SO MANY TIMES I answer a client’s or follower’s question with a factual explanation and as soon as it comes out of my mouth I think: This is something I should actually let everyone know.
It happened today.
I was doing an email consult- we were on about the 17th email and I had asked for pics of the future clients hair and a brief history of any chemical services. One of the images showed the bottoms of her hair and underneath she said, “I don’t know why but after the damage, my ends that were over processed and super blonde ended up shorter and thin, and went super brassy!”
My immediate thought was, “well yes… because the light blonde broke off and you have the lowlights/hair between highlights left, and then the blonde that was only lifted one time”! I had already asked at first if she used hot tools and she said not all the time but she HAD to flat iron sometimes because the ends were so crunchy that they couldn’t be smoothed any other way.
When the blonde breaks off- what is left? The hair between the highlights. And the hair that was only lifted once and then the highlights were rinsed because the overlapping of bleach was going to break off the ends which were somewhat blonde before but NOW were white blonde. (Of course they didn’t break THEN. But they will and did later on.)
We all know that flat irons and other tools that get super hot break your hair. But what we don’t realize is that after that hair breaks off what’s left is darker hair that wasn’t lifted up as high!
Any hair that has been lifted up to a blonde and then toned down to get rid of the brassiness in the salon is not only a darker shade of yellow, but when you use hot tools it literally “cooks” the hair! Everyone knows with the crust of bread looks like right? When things get heated up, it “toasts” the thing that is getting hot. ￼
The best way to make sure this doesn’t happen is to make sure that your hair is safely lifted in the first place. However adding heat to what’s left, makes darker hair lighter (orangey) by taking out all the pigment of a toner or any natural pigment.*
*When hair is lifted with color, it is first lifted with the ammonia product in the color and then the pigment is deposited over the lifted hair which is never a light neutral blonde or light brown for that matter. Also the flat iron can oxidize your natural hair faster- it’s like how the ends of virgin hair are always lighter than the new growth. The ends have been exposed to sun and environment and air, but hot tools speed up that process in a harsher way.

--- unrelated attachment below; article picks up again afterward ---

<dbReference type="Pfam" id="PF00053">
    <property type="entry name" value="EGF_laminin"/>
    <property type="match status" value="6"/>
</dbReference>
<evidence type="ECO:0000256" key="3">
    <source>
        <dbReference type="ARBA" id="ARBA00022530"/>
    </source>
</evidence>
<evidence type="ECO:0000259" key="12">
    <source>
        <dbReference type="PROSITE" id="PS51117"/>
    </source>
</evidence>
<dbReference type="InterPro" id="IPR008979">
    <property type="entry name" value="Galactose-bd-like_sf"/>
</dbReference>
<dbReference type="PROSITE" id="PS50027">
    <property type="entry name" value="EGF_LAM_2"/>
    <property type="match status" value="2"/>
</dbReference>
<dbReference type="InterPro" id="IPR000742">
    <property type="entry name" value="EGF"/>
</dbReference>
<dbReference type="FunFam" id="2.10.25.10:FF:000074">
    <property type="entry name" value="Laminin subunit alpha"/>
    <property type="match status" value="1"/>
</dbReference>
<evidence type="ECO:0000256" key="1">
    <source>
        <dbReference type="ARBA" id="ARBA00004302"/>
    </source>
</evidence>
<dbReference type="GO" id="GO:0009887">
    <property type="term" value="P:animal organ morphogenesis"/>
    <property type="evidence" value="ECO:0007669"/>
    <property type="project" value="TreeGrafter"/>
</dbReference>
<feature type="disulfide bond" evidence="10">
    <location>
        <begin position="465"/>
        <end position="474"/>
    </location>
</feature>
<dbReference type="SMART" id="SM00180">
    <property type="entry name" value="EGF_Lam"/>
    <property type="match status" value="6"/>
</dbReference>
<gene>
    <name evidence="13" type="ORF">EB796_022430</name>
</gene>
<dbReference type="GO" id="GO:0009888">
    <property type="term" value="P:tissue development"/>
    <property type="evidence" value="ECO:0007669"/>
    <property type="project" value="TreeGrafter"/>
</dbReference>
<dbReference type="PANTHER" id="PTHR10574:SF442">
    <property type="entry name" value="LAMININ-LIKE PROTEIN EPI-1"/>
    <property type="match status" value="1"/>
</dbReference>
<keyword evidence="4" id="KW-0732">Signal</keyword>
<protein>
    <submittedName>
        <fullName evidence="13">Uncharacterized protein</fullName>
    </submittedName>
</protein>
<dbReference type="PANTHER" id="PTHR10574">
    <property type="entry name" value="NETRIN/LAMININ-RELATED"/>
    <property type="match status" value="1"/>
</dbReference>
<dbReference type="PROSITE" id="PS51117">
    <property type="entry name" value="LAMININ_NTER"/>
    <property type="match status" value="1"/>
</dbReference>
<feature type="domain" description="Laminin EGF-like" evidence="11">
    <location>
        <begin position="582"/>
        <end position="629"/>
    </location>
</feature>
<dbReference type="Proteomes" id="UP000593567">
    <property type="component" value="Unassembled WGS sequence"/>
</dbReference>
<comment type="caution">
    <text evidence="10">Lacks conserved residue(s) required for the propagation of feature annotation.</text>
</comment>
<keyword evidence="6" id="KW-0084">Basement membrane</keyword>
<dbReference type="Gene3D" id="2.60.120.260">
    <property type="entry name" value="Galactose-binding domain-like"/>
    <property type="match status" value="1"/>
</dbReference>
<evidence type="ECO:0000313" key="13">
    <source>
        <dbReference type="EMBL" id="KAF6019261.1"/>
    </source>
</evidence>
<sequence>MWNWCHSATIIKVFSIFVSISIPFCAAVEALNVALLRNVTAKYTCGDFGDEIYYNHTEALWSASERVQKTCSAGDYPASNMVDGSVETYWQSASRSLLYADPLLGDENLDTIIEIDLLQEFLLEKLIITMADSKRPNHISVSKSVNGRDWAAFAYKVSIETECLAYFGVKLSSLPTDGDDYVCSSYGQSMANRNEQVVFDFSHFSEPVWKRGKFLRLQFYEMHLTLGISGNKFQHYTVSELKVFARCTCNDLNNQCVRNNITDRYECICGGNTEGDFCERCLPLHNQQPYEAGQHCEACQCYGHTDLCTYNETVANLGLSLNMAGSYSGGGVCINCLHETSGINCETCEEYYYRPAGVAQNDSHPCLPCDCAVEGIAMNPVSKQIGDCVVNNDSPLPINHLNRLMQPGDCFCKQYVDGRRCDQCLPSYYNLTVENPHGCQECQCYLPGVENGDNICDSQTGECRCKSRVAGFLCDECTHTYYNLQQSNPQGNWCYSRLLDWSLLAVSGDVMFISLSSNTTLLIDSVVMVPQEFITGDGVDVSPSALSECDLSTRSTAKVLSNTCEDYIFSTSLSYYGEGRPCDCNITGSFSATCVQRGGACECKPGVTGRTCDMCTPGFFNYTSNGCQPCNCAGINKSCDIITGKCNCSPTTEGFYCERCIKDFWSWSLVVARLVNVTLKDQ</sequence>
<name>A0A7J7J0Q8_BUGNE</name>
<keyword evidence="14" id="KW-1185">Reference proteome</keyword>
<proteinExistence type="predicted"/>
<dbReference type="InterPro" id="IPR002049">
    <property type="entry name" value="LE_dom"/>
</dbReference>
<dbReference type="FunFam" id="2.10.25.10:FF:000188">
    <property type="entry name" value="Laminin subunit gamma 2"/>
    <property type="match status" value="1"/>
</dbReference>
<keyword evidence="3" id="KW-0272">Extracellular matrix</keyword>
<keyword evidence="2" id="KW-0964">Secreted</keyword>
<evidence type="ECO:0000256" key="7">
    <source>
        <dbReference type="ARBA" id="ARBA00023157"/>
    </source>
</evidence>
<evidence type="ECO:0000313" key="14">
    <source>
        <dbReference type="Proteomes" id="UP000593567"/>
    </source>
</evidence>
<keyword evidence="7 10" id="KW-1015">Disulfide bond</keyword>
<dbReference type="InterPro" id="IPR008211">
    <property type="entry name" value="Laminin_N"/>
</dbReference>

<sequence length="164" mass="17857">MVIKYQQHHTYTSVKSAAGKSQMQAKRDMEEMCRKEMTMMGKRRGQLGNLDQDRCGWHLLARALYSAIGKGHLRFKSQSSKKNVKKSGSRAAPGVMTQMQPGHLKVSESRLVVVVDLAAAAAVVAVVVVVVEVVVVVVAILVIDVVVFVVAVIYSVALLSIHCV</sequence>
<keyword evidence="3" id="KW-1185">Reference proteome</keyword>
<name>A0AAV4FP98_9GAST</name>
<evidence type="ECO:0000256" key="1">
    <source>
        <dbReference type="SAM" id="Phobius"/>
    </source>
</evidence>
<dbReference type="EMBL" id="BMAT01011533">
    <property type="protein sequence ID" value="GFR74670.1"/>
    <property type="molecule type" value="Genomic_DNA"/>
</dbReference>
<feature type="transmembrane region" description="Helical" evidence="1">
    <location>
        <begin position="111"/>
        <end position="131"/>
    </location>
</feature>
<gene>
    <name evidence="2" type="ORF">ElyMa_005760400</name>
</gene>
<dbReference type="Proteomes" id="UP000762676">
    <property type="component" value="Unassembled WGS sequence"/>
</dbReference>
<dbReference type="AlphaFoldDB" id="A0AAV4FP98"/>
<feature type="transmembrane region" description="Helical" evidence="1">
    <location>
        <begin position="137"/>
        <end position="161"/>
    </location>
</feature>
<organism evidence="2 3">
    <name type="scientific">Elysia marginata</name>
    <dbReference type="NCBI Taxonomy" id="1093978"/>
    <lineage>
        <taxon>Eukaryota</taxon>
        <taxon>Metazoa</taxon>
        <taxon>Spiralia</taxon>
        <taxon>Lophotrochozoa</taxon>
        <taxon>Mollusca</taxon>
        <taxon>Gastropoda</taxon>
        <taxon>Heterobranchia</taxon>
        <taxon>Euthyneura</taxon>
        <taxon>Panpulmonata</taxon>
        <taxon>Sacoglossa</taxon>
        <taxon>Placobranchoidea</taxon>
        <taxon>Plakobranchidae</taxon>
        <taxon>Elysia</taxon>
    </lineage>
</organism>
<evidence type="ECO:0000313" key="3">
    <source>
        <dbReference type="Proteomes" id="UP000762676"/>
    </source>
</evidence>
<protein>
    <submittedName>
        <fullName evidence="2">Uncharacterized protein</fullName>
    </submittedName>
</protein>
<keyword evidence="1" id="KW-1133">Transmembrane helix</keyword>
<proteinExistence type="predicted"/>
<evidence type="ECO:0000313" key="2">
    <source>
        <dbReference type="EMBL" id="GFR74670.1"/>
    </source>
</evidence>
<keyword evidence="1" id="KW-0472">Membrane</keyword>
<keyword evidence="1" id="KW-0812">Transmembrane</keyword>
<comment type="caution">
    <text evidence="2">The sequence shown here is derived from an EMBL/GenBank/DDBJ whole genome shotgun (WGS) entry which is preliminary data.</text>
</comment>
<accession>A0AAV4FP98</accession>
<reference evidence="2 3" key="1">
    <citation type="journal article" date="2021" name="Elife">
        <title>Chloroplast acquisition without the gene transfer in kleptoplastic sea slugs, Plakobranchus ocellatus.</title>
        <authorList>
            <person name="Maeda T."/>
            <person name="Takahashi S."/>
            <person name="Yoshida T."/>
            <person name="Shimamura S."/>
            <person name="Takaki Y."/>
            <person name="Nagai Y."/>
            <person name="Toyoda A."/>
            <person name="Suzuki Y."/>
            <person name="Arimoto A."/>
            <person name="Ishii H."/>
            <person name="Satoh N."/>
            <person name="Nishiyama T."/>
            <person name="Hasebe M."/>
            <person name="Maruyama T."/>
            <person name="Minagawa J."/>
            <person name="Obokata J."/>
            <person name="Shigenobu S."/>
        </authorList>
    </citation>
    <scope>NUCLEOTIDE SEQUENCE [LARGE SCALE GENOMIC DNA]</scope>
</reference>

And let me tell you— purple shampoo is NOT going to help any hair that isn’t already on the lighter side of blonde. It certainly isn’t going to help the leftover brassy natural hair or darker blonde that wasn’t lifted enough!
Stuff like this is common knowledge to A Blonde Specialist! And it takes a while to explain, so I find myself telling clients who it pertains to- but realize this is a problem I see a lot and I figured I should at least give you guys a heads up!￼￼
Basically—- find a colorist who will not overlap the lightener using the same strength of product from roots to ends.
I wish I had better advice or solution but also remember that fixing your crunchy ends with a flat iron is not going to do anything good for your hair in the long run. 😭😭😭😭
OTHER STUFF THAT PURPLE SHAMPOO WILL NOT FIX:
– Hair that has lighter and darker areas of blonde- it will only showcase the yellow or orange by placing a violet hue on the light blonde next to it. (Including too light of a base color or base break/bump that has gone orange with the lighter blonde highlights in between it!)
– The top orange parts of a balayage in a lived-in look. If the top of the balayage was not lifted high enough and then toned down to create the depth and the darkness of a shadow root, the purple shampoo will not cover up the orange￼
– Hot roots in general. (When your hair by your scalp is kind of glowing brassiness from a too-light base color that won’t hold toner, or that toner can’t fix.
– The leftover “temporary dye” or pigmented conditioner (I’m looking at you, Overtone) in any color besides a very light yellow.
– Your relationship with your sister-in-law after you may or may not have told her what you thought of her parenting over your last family zoom meeting… LOL
THAT BEING SAID.
Ya’ll know I would drink purple shampoo for breakfast if I could.
When you ask how often to use purple shampoo I’m like– um. Every day?
Purple shampoo is the amazing at home tool you can use to keep your blondeness as icy a humanly possible and I am a HUGE FAN of its benefits!!!
I hope this wasn’t too much of a Debbie downer!!!!
Just wanted to share a regular thought/answer I always think of as common knowledge but DUH you guys aren’t hair colorists!!!! It’s literally my job to let you know what’s up!!!!!!